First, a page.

Stripping away certain aspects of a game is the norm for independent developers as your limited resources constrain what you’re able to accomplish. Whilst on the surface this sounds like it would make for an inferior game often it results with a game that makes incredible use of its bare essentials, creating an overall experience that’s on par with much larger titles. Then there are those that eschew nearly all aspects of traditional games in order to focus on a single aspect. Notable entries include games like Gravity Bone, Thirty Flights of Loving, Auralux and, I’m most pleased to say, the new exploration game Proteus.
Like other exploration games Proteus is one where the narrative is primarily driven by your curiosity. Upon starting the game you’ll be greeted with your own little island (which I assume is procedurally generated so each one is unique). There’s no voice telling you to walk to it, nor any other indication that you should even go there, but of course there’s that little voice at the back of your head telling you to proceed forward. Should you do so the next hour of your life will be dedicated to exploring a world that undergoes wild amounts of change and, eventually, so do you.
Proteus is unique in terms of graphical style, straddling the boundaries of pixel art and early 3D first person shooter games. What I found particularly interesting was despite the bare bones nature everything was instantly recognizable, from the various types of plants and animals to the various bits of other miscellanea that covered my island. I’ll be honest and at first I just thought it was the developer being lazy but the more I played the more I began to appreciate the simplicity as that kind of refinement doesn’t exactly come easy.
There’s no real game mechanics to speak of, the whole point of Proteus is simply for you to explore the island that it has created for you. Whilst the island isn’t particularly huge there’s definitely enough to keep you interested, especially with all the various animals that react in different ways to you approaching them. There’s also a weather system that changes from time to time which, again, changes the island. But this is all just a lead up to the best part of Proteus and it only happens at night.
What could be considered plot spoilers follow:
I remember seeing this for the first time very clearly. The sun had gone down and little lights began to appear everywhere. Up until then I had wondered what the overall point of the game was as whilst it was cool to explore a procedurally generated island there wasn’t much more to it; no purpose, no story. But then the lights began to move in a strange way, they seemed to be all moving towards a single point on the island. Curious I walked towards it and they began to speed up with more and more lights appearing out of nowhere to join them.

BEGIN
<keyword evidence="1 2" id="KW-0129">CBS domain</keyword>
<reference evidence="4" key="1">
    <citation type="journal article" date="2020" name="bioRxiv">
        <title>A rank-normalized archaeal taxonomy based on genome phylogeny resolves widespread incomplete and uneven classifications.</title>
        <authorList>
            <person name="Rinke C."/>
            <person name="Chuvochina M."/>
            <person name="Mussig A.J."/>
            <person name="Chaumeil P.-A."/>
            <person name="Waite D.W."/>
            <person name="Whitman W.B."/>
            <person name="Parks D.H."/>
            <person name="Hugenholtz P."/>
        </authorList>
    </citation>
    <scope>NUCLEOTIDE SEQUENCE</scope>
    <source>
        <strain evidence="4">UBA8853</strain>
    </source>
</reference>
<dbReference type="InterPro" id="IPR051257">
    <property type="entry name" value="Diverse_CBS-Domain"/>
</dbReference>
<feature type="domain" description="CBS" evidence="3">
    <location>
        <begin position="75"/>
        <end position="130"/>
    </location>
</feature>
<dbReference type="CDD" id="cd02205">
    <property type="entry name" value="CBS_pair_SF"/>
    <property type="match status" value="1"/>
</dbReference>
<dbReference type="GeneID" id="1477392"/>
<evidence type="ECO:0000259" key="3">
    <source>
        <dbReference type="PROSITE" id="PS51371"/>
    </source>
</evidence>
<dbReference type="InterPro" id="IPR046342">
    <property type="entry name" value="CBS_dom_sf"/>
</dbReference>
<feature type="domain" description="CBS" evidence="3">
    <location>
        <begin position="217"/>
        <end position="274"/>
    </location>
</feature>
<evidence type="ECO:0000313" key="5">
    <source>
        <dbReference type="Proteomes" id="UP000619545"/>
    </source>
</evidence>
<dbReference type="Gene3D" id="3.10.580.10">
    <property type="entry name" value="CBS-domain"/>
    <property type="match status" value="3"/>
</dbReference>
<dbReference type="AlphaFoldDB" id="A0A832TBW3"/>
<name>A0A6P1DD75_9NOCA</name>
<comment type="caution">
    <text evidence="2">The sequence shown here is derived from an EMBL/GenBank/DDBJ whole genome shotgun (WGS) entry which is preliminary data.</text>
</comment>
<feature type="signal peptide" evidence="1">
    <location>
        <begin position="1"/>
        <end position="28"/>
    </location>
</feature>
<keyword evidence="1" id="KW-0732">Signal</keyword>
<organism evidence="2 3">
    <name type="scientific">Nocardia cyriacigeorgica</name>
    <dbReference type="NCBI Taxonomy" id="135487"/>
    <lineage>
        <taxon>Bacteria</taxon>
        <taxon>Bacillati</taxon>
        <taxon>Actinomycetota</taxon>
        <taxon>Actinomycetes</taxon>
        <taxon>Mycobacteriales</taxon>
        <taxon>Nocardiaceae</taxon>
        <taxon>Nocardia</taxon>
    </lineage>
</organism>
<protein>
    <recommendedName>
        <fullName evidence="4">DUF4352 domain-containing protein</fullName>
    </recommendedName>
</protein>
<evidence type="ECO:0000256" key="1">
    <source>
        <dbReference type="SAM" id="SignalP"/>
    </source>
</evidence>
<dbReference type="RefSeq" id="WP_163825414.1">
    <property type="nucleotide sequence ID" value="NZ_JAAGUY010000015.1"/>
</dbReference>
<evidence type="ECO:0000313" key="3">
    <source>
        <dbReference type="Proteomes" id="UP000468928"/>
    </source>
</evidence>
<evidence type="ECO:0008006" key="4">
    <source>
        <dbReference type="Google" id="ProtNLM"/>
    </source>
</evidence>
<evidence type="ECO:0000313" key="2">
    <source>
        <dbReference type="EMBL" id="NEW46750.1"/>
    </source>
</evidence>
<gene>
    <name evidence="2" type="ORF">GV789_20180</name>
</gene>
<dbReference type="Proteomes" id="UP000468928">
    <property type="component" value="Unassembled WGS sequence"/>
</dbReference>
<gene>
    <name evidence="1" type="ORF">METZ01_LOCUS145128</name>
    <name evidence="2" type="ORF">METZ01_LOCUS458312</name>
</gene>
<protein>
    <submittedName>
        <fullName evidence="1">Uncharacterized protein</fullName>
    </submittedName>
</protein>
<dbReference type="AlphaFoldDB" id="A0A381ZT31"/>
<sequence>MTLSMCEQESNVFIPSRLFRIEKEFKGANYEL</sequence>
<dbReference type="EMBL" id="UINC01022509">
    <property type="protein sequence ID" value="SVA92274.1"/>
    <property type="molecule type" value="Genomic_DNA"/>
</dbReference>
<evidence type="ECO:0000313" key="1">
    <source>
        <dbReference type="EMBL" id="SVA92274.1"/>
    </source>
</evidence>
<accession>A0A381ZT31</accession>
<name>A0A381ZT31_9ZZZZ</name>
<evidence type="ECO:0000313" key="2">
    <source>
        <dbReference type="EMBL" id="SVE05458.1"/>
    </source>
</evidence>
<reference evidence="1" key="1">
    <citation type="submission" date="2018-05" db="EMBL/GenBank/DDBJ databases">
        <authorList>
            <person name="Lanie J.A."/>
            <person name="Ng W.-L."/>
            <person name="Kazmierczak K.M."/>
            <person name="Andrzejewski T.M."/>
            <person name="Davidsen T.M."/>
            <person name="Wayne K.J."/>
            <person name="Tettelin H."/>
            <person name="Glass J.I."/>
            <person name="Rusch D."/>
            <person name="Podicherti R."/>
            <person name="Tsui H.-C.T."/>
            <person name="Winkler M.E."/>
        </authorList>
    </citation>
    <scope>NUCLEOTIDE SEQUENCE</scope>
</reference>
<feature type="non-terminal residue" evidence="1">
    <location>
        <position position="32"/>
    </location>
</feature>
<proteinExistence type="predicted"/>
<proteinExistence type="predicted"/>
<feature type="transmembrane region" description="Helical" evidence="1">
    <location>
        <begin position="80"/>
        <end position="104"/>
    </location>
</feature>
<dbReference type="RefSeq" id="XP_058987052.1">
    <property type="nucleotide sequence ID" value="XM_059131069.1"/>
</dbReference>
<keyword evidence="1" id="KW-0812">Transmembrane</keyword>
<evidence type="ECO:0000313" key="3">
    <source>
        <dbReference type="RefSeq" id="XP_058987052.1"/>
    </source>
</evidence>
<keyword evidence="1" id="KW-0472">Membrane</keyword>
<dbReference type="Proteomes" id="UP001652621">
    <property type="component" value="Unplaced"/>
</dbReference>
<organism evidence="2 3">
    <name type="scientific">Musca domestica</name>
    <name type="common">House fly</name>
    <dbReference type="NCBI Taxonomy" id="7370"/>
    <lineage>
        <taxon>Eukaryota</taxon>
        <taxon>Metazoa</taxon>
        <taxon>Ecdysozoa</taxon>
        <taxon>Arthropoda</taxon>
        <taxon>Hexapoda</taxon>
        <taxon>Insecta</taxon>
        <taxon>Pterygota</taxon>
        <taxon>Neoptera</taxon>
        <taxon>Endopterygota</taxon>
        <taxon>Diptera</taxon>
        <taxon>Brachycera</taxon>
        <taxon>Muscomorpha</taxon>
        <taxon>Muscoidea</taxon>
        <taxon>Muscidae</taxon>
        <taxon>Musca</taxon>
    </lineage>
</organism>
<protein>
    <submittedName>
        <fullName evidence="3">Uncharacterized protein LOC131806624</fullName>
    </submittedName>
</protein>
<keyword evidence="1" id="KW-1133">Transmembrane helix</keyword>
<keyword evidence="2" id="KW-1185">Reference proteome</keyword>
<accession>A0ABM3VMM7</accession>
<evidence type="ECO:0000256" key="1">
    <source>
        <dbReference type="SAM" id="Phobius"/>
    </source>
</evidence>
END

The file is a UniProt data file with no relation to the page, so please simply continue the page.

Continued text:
The lights began congregating at one location, forming into a kind of vortex centered on a point in the middle of island. I walked towards it and they spun faster still, swarming around me until they erupted in a blinding flash of light. Afterwards I saw it was day time once again but the island had changed. New life had sprung up around me and the world looked very different. I realised then and there what had happened, I had been transported forward in time to the next season.
And so this process repeated itself several times over, each time when night fell I would wait anxiously for the lights to reappear in order for me to advance to the next stage. Eventually winter came to my island and it instantly became a desolate wasteland, home to no perceptible life. I wandered my island aimlessly looking for a sign, something to show that was still alive but alas there was none. I again waited for night to come but the lights never appeared so I kept exploring, hoping that I’d find the solution to a problem I felt I had created. It was then that my slow descent into the clouds began and eventually my eyes closed and my island journey came to an end.
Proteus wins my praise for the simple fact it went from a slightly confusing experience to an incredibly magical one by the use of simple mechanics that forced me to build my own narrative. If Auralux is the essence of real time strategy then Proteus is the essence of an exploration game as it does away with pretty much all extraneous elements in favour of the exploration mechanic. It’s short and bittersweet and definitely not for everyone but if you’re a fan of creating your own narrative or exploring games that strip away all things in favour of one aspect then Proteus is definitely worth a look in.
Proteus is available on PC right now for $9.99. Total game time was approximately 1 hour.